While we’re generally all about Becoming Heroes, we’ve recently hit upon one part that is harder than it needs to be—character generation. Right up front, we ask you to decide eight traits, three circumstances, and three ties. We don’t give you a lot of guidance around selecting these traits and people get stuck around six traits in.

Now, I don’t think getting stuck is a fatal flaw—it usually clears up when you talk about it as a group—but we’re going to add trait suggestions to each arc in our next revision. For instance, the Lost King should probably have some trait relating to their nobility. The Dutybound should have a trait related to where their duty comes from. Lots of places can inspire traits; the system just doesn’t yet help you find them.

In designing Piece of Work, we’re addressing character generation directly. We’re using a Dread-esque questionnaire that walks you though building your character. It works phenomenally well. First, it breaks up tasks like “allocate your skill points” or “pick your gear” into a series of discrete steps. Because those are smaller decisions and those decisions have context, they’re much easier to make.

Second, it lets us gently reinforce the tropes and setting of the game. Instead of just picking a random piece of gear, you have an item you picked up when things started to go wrong. Instead of just knowing the person to your left, you’re childhood friends. This added context pushes characters to create conspiracies, attach nostalgic meaning to things, to have conversations with other characters fraught with historical subtext—all staples of the noir genre.

I’m now on the hunt for other systems that use smaller choices to reduce the strain of creating a character. Dread is obviously one. Spirit of the Century‘s phases works this way. And Leverage not only has bite-sized char-gen steps, but moves some of those choices out of char-gen and into actual play. What are some of your favorite char-gen systems, and how do they help create a character?

So, this weekend past I went to NerdNYC’s Recess. Normally, of course, we Transneptune folk are off in Colorado, but I happened to be in town this weekend, and made the best of it. I met some nice folks and played in some good games (particularly one run by the inestimable Jenskot), and picked up a copy of Robert Bohl’s Misspent Youth off the swap table, which is, I think, the most correct way of getting this game.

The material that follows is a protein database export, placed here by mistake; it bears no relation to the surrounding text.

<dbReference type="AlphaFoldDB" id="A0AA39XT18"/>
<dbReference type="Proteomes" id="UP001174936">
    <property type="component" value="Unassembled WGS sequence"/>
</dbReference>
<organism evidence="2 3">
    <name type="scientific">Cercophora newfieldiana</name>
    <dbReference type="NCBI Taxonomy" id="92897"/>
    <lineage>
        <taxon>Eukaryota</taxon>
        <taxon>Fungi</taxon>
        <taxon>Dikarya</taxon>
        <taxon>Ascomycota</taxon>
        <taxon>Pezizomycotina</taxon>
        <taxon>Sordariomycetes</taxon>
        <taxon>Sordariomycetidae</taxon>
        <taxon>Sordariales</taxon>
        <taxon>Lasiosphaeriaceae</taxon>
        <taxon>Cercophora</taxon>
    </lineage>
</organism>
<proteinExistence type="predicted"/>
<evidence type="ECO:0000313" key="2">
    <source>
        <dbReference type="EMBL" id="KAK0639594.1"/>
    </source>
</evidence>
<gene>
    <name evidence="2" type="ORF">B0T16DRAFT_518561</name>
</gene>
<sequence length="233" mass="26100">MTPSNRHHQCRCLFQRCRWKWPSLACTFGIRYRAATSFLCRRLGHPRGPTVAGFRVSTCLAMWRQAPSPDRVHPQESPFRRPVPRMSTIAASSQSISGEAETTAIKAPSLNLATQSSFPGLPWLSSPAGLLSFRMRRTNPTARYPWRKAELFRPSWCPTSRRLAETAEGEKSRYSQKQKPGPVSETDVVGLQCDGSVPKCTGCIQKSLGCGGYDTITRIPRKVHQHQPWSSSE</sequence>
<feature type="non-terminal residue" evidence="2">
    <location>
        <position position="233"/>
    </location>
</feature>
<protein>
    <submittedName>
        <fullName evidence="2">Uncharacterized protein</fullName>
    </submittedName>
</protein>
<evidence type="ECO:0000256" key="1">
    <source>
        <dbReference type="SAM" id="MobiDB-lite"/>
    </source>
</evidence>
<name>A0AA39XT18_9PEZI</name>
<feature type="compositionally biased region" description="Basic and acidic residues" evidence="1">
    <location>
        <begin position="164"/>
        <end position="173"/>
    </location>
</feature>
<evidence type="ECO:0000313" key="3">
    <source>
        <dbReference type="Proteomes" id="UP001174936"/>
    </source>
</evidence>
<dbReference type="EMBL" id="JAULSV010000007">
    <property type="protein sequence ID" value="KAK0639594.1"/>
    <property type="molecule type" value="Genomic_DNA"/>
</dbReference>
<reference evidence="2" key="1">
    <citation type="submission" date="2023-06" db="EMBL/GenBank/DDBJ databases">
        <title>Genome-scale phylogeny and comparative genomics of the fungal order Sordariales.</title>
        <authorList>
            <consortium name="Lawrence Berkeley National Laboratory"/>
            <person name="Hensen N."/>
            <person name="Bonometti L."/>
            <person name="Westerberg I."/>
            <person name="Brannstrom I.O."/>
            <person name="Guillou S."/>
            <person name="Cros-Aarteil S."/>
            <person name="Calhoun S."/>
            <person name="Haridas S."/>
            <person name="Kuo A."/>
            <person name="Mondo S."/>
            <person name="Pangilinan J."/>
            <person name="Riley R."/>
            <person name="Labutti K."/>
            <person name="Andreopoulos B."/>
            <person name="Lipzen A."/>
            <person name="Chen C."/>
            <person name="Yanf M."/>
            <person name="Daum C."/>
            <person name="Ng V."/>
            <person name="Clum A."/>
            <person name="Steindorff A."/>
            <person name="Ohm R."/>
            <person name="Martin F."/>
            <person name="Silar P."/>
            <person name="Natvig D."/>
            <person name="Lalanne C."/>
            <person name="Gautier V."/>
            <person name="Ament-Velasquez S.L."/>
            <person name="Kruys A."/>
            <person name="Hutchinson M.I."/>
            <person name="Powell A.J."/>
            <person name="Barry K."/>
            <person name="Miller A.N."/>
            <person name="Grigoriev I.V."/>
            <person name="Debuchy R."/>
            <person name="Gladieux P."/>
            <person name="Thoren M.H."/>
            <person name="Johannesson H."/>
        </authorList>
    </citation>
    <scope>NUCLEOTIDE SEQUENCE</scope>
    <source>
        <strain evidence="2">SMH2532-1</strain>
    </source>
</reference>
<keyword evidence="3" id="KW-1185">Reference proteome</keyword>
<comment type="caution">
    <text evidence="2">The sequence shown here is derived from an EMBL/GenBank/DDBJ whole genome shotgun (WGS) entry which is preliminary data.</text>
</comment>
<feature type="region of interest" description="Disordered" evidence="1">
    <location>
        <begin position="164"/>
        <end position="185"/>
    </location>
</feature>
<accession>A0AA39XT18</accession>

It was good to get to meet some folks I had only internet-known, but there’s a particular thought about game design that came out of it, for me.

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Et in Arcadia Ego is our game of Regency-era magicians. It owes a lot to Susanna Clarke, Jane Austen, Lord Byron, and Mary Shelley. It has also been a fickle beast. We’ve been hacking at it, tweaking it, revising it, overhauling it, again and again for the past few months. It’s very much been a case of the tenth point of the Ten Wings.

But we’ve settled on something that seems to be at least in the right direction. Last night, we tried it out, and a few interesting points arose.

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So, without a game from last night to write about, I’ll take the opportunity to take some other thoughts that have been brewing and talk about what I see as the intrinsic elements of a story game, and how to communicate them.

To start with, there are four major elements to a story-game, as I see it, three of which are story, one of which is game:

  1. Setting
  2. Situation
  3. Motivation
  4. Mechanics

The first and fourth are very familiar and pretty much always explicitly discussed in any RPG text. The third became explicit some time ago.[1] And the second? Lately, it’s been getting a lot more attention. I think, traditionally, it has been the bulk of what people think of as the art of good GMing, but games like Dogs in the Vineyard, Fiasco and Apocalypse World have paid some pretty explicit attention to Situation.

Of course, all four of these are heavily, heavily interrelated. Setting provides context and hooks for Situation and Motivation, Mechanics (ideally) provide a system for reminding you of Situation and Motivation, Situation leads to Motivation and Motivation enacted changes Situation. Sure. I’m going to try to set aside the issues of interaction for now, and talk rather about how to communicate these things.

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  1. When John finishes his grand Timeline of RPG Ideas, I’ll have a date that I can actually back up. []
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